In an ideal situation, the borrower wouldn’t have to pay back the loan because of the help they have… I don’t think you can get more help than you owe each month.

  5. Patrick says:

    Very interesting. It’s definitely not a high risk situation, and I’m sure it will be fun tracking it and making this work. Certainly not enough money to get rich from, but fun nonetheless.

  6. Mrs. Micah says:

    I look forward to reading about it. It sounds like a strange system. I hope that besides your experiment they also release numbers on how many borrowers actually experienced negative interest and the average interest reduction through help.

  7. @ Mrs. Micah: Several months ago, the average help was $22 per loan. To answer your question, I tried looking for the number on the website and could not locate the current average help.

  8. VMH says:

    I am a lender on Zopa (and on Prosper). I tried to identify borrowers on Zopa who live in my area who appeared to genuinely need my help though the limited information makes that difficult. So I identified early 20’s who looked like they could use a break.

    So the problem with your experiment is you seem to be doing OK for yourself and so why should I reduce my interest to help you?

    I don’t mean that pejoratively but as a question for discussion. Do you intend this loan to be a form of payment for received value from the Lazy Man blog?

    A person P2P lends for basically two potential reasons: He feels he can get a better return than other options or as some form of social (i.e. charitable) lending (or a combination).

    Zopa by its structure is heavily weighted towards social lending. It appeals to be me in that I can help others with foregone interest rather than actual cash. As I said, you appear to be doing OK for yourself, why should I pick your Zopa loan versus one who appears to need the help?

  9. Lazy Man says:

    Good points, VMH… I talked with CEO (of the worldwide company, not just the US version of Zopa) and he implied that was most people get significant help. I don’t believe that to really be the case. I think the people that the editors highlight are getting the help.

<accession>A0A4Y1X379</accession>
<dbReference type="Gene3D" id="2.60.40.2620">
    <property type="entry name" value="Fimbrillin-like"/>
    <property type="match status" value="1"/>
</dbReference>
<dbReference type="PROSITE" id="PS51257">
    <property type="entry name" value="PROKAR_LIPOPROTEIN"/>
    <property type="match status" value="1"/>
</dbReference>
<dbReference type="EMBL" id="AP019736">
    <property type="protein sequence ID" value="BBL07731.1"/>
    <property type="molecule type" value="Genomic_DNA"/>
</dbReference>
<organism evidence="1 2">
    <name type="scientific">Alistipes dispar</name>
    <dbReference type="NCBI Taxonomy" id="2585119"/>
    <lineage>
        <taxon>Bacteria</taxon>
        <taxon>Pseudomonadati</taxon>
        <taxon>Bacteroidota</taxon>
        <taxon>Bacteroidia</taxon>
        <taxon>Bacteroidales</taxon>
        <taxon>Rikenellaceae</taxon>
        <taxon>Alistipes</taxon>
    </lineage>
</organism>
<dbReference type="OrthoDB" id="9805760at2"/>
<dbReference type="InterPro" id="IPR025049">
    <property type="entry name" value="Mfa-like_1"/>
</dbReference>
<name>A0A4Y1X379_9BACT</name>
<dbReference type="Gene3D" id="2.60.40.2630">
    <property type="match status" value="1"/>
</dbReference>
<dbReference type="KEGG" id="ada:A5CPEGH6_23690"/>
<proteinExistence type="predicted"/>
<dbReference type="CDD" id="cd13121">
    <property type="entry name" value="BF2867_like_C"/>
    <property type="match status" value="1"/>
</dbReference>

So maybe I should have put up a sob story to appear to have the need for help? That really doesn’t seem to be reliable to me.

  10. Elias says:

    Good luck with this experiment and let me know how it goes….I was always interested in the new P2P lending networks but hesitated to jump in. (i.e. Prosper)…

  11. Bryan says:

    The wife paragraph was hilarious! Loved it. If I ever did something like this I would need two such paragraphs!

  12. ChrisFS says:

    Correct me if I’m wrong, but the help for borrowers comes from CD holders pledging part of the CD interest to the borrower. So they don’t get the full 3.75% because part of it is going to reduce the interest on the borrower’s loan.

    Sad to say I don’t think you’ll see negative interest. I’m figuring the people who are willing to forgo interest on a CD are looking for deserving people, and a well off person doing an experiment isn’t as important a need as someone who needs the money for school or a car to get to work or something.

  13. Lazy Man says:

    I believe that you get the full 3.75% rate and that Zopa gives the interest from the difference that they make from the 8.5% I’m giving them. This is the way their CEO explained it to me. Thus it really is win-win… if you are interested in a 3.75% CD.

  14. Chrisfs says:

    Looking through their help files, it seems that if you get the 3.75% CD, you are giving some help to a borrower, but you can give more by lowering the interest rate on your CD.

  15. jallan says:

    Are you in USA? The UK site does not seem anything like what you describe. Here all applicants for loans receive a proffessional credit-rating and get offered loans of up to £15k at interest rates according to their rating.
    There is also ‘listings’ where borrowers describe themselves etc. and lenders choose the amount and interest rate they offer.There is no ‘negative interest rate’. It is all very civilised. We do not have many non-government scams here. Regards, jallan.

  16. BC says:

    Yes Jalan, the UK site doesn’t operate like this USA one. We have a great credit rating system which works well and allows the borrowers to achieve loans at well below the rates the banks and other(disreputable?) loans companies charge. In that, the aims of myself and others who want to restore some parity to those wanting loans and help this country back onto its feet, are achieved.